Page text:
first_imgEditor’s note: This story has been updated to show that the Sealaska Heritage Institute building was named after Walter Soboleff. Share this story: Alaska Native Arts & Culture | Alaska Native Government & Policy | Alaska’s Energy Desk | Juneau | WildlifeBlood lines: Sealaska studies Alaska Native descendant dilemmaNovember 9, 2016 by Rashah McChesney, Alaska’s Energy Desk – Juneau Share:Jeremiah James learns to sew marine mammal furs at a workshop sponsored by the Sealaska Heritage Institute. (Photo courtesy Kathy Dye/Sealaska Heritage Institute)What makes a person Alaska Native? In some places, a regulatory definition — known as blood quantum — has superseded cultural ones.  And a new study by the Sealaska Heritage Institute in Juneau tackles how that regulatory definition applies to marine mammal hunters.Audio Player Up/Down Arrow keys to increase or decrease volume.According to the federal government, Nathan Soboleff is one-eighth Tlingit and one-eighth Haida descent. He said he’s got some Norwegian and Russian mixed in there too. He identifies most strongly with his Tlingit roots. “My father’s and grandfather’s people have been here since time immemorial and my mother’s side of the family has been here seven or eight generations as Norwegian fishermen. Juneau is my lifelong home,” Soboleff said. Nathan’s family name is well-known in Juneau. The Sealaska Heritage Institute building is named after his grandfather, Tlingit elder Walter Soboleff.  His great-uncle Vincent Soboleff is a Russian-American photographer who documented Tlingit life at the turn of the last century. “There aren’t a lot of Soboleffs in Juneau but we have left a bit of a mark,” he said.Soboleff also has deep ties to his culture. He’s on the board of directors for the Kootznoowoo village corporation for Angoon. And he’s an outspoken advocate of the importance of cultural heritage. But, in the lineage math used for certifying degree of Indian blood, Soboleff has a one-fourth blood quantum.That amount is calculated by the federal government, using ancestors with Indian blood who were enrolled in federally recognized Indian tribes or whose names appeared on the rolls of federally recognized tribes.That means he’s got just enough of a blood quantum to qualify as a descendant shareholder of the Sealaska corporation.  Of the regional corporations that enroll descendants, all but one — Calista — require a minimum blood quantum.It also means that, as a subsistence hunter in Southeast Alaska, he can harvest sea otters, harbor seals and Steller sea lions.Those animals are protected under the Marine Mammal Protection Act, but Alaska Natives who live in coastal areas are exempt and allowed to hunt them for food and clothing or to make handicrafts to sell. But that right isn’t afforded to all Alaska Natives. They have to have a blood quantum of a quarter or more.Soboleff can hunt, but he married a non-Native woman.  And his kids?“My children are less than that,” he said.Soboleff’s daughter and sons can watch him hunt and harvest, prepare the carcasses for food or ceremony — but they can’t drive the boat or help him haul the dead animals on board. They can’t help him sew the hides or prepare seal oil. He said using the blood quantum interpretation as a requirement for harvest has limited his ability to teach his children their cultural heritage. “If you take that interpretation and move forward in time just a couple of years, you’re really preventing future descendants of the culture of learning their ways,” he said.And Soboleff’s family isn’t alone.According to the Sealaska Heritage Institute’s study, the number of Alaska Natives who meet the one-fourth blood quantum threshold is dropping. In the last decade, nearly 20,000 Alaska Natives enrolled with the Bureau of Indian Affairs had less than that one-fourth blood quantum, according to the agency. The heaviest hit are communities in the Gulf of Alaska where nearly 60 percent of newly enrolled Alaska Natives don’t meet the threshold. And, beyond the loss of subsistence hunting privileges, Soboleff said the blood quantum restriction is creating divisions within the Alaska Native community. “It creates a class of Native peoples. It separates them,” he said. “It specifically breaks them into two groups, those who can hunt, harvest and use those marine mammals and those who cannot.”Through personal interviews, the study found that most Alaska Natives would like to see the blood quantum criteria changed. It lays out several ways that could happen. It includes changing the blood quantum threshold to one-eighth. Though, the same eligibility issue could pop up again in a few decades. Tribal enrollment could be used, but some tribes require a minimum blood quantum. Rosita Worl is the president of the Sealaska Heritage Institute and an anthropologist who helped guide the research in the study. “I heard grandfathers talking about how they couldn’t take their grandsons out hunting. I heard other grandfathers talk about being able to take one child out who had the one-quarter blood quantum, but not another who did not meet the eligibility requirements,” she said.She presented the results of the study at the Alaska Federation of Natives conference in Fairbanks in October. It’s not the first time the issue has been discussed at the conference. In 2010, the Koniag regional corporation proposed changing the definition of Alaska Native to include lineal descendants with less than one-fourth blood quantum. But, Worl said it was controversial. “We didn’t know how many new members that would be,” she said. “Are we talking about a whole new population of 30,000 hunters coming into hunt? You know we just had absolutely no idea.”Now that the new study makes that data available, she said the next step is for tribal entities to take the research back to their regions and decide if, and how, they might want to change the hunting requirements. Once they’ve got consensus, they’ll have to take their request to Congress.last_img read more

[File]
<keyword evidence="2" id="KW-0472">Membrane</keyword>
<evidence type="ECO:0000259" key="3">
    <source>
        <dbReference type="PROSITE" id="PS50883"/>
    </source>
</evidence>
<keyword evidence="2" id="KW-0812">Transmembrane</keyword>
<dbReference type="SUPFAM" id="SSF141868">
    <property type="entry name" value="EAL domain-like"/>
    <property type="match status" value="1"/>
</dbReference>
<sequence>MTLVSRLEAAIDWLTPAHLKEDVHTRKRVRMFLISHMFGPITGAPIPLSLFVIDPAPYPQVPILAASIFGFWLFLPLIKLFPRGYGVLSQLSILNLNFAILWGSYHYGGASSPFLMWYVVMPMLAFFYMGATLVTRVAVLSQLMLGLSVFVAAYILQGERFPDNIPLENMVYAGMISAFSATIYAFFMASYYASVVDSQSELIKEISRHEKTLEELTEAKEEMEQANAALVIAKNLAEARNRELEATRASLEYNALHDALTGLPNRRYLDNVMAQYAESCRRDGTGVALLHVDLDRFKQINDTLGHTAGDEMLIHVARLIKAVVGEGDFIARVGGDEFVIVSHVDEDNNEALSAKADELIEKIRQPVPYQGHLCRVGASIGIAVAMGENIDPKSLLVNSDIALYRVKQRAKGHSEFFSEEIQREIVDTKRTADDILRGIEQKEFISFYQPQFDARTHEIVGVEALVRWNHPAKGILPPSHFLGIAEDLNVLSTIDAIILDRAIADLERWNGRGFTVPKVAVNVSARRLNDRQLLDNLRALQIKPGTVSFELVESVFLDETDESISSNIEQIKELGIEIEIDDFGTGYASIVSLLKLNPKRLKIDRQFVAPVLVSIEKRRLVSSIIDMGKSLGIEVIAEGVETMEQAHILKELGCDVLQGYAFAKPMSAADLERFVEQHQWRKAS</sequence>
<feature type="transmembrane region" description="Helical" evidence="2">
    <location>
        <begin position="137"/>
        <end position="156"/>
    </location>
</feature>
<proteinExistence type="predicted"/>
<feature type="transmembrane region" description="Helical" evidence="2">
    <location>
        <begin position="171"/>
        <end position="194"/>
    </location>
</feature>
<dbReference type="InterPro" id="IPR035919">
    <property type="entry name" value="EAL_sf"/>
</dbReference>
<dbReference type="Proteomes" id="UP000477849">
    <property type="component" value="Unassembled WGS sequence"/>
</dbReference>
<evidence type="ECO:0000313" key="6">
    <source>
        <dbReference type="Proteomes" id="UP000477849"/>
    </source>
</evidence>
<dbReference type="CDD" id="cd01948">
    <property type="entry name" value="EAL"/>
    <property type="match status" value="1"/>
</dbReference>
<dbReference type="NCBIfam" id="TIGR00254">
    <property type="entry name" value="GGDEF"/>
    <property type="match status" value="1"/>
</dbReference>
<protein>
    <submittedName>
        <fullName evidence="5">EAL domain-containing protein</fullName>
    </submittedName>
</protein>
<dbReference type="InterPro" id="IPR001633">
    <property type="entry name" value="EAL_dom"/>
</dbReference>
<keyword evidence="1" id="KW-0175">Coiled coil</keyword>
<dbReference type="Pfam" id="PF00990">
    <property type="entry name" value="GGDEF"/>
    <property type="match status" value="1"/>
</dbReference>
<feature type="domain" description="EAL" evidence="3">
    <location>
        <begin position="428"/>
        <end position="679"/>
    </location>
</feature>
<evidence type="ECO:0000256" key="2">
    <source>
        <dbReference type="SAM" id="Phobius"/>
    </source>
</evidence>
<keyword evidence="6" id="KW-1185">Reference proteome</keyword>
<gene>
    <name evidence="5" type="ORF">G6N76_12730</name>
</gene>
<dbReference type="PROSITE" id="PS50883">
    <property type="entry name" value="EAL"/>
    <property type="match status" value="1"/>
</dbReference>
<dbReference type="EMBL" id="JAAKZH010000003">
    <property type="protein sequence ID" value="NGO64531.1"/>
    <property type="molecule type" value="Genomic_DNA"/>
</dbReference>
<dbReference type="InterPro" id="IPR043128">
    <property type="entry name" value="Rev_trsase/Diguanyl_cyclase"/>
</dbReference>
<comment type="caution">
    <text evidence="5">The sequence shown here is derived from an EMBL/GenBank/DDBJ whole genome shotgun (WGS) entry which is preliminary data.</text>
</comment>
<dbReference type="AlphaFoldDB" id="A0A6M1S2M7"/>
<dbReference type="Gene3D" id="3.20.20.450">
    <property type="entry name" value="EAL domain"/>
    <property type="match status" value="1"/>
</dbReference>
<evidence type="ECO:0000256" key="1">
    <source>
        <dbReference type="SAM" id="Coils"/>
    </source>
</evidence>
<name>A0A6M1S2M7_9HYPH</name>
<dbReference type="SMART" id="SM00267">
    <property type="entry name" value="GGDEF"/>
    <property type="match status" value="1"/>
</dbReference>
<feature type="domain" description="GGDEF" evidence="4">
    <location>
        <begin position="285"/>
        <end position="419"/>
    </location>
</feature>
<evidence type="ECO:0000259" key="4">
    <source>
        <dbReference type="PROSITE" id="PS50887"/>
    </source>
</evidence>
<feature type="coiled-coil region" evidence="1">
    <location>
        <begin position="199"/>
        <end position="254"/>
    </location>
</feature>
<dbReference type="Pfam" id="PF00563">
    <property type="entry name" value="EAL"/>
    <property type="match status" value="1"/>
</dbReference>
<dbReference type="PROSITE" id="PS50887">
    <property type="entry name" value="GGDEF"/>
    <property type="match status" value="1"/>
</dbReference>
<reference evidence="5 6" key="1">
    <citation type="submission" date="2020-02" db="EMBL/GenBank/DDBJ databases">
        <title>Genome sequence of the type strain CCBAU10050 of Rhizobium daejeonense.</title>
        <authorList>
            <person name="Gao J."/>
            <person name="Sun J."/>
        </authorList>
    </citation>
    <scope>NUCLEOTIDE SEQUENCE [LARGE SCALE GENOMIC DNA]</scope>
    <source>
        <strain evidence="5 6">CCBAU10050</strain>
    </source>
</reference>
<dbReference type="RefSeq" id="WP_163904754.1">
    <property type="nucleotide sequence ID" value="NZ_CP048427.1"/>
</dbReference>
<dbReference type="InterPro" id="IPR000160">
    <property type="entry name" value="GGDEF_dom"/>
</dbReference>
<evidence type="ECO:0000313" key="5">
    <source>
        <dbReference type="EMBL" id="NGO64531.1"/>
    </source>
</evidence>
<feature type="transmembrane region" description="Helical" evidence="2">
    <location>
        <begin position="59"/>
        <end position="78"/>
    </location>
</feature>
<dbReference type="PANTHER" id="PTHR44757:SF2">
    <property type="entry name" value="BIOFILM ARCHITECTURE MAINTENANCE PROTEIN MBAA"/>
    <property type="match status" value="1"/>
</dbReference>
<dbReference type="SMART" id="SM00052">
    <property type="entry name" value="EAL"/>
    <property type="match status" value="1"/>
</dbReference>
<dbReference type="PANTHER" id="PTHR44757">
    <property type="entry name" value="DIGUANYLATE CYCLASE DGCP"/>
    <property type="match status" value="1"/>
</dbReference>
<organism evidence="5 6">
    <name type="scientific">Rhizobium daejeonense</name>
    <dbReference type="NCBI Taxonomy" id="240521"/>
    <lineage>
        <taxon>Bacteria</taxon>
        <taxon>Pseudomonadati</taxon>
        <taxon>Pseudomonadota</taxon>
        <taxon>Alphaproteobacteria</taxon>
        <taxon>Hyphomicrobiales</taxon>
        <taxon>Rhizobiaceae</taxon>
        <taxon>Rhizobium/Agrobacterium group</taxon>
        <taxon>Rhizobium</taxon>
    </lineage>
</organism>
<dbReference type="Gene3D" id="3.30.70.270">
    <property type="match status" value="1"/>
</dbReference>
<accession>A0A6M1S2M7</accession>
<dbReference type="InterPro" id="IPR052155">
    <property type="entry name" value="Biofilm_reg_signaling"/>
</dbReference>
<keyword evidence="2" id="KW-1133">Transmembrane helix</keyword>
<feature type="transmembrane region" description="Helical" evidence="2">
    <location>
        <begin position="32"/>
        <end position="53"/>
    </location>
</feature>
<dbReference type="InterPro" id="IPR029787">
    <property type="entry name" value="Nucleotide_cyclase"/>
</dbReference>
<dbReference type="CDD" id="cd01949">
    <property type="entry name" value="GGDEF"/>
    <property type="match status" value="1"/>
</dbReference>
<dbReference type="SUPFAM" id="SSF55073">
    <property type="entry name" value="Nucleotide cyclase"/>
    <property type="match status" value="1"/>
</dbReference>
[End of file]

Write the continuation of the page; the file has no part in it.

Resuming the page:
Vanderpump Rules Is the Anti-Housewives in the Best Way